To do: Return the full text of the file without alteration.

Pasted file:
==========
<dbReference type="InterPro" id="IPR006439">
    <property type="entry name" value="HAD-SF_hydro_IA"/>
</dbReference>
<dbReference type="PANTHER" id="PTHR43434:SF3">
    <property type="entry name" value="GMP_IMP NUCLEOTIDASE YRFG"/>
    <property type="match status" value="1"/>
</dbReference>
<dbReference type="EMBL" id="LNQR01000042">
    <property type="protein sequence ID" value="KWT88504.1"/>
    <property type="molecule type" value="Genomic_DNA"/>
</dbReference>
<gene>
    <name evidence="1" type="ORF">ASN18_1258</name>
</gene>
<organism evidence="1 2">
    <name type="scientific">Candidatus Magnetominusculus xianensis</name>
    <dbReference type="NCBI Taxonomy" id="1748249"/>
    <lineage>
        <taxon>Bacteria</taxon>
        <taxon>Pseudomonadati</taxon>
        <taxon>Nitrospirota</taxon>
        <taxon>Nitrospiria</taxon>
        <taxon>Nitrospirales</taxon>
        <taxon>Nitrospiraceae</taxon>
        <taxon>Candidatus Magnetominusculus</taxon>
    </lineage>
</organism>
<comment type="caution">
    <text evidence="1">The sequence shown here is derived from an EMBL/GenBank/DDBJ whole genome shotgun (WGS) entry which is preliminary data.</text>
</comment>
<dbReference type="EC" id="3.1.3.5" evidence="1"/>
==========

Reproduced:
<dbReference type="InterPro" id="IPR006439">
    <property type="entry name" value="HAD-SF_hydro_IA"/>
</dbReference>
<dbReference type="PANTHER" id="PTHR43434:SF3">
    <property type="entry name" value="GMP_IMP NUCLEOTIDASE YRFG"/>
    <property type="match status" value="1"/>
</dbReference>
<dbReference type="EMBL" id="LNQR01000042">
    <property type="protein sequence ID" value="KWT88504.1"/>
    <property type="molecule type" value="Genomic_DNA"/>
</dbReference>
<gene>
    <name evidence="1" type="ORF">ASN18_1258</name>
</gene>
<organism evidence="1 2">
    <name type="scientific">Candidatus Magnetominusculus xianensis</name>
    <dbReference type="NCBI Taxonomy" id="1748249"/>
    <lineage>
        <taxon>Bacteria</taxon>
        <taxon>Pseudomonadati</taxon>
        <taxon>Nitrospirota</taxon>
        <taxon>Nitrospiria</taxon>
        <taxon>Nitrospirales</taxon>
        <taxon>Nitrospiraceae</taxon>
        <taxon>Candidatus Magnetominusculus</taxon>
    </lineage>
</organism>
<comment type="caution">
    <text evidence="1">The sequence shown here is derived from an EMBL/GenBank/DDBJ whole genome shotgun (WGS) entry which is preliminary data.</text>
</comment>
<dbReference type="EC" id="3.1.3.5" evidence="1"/>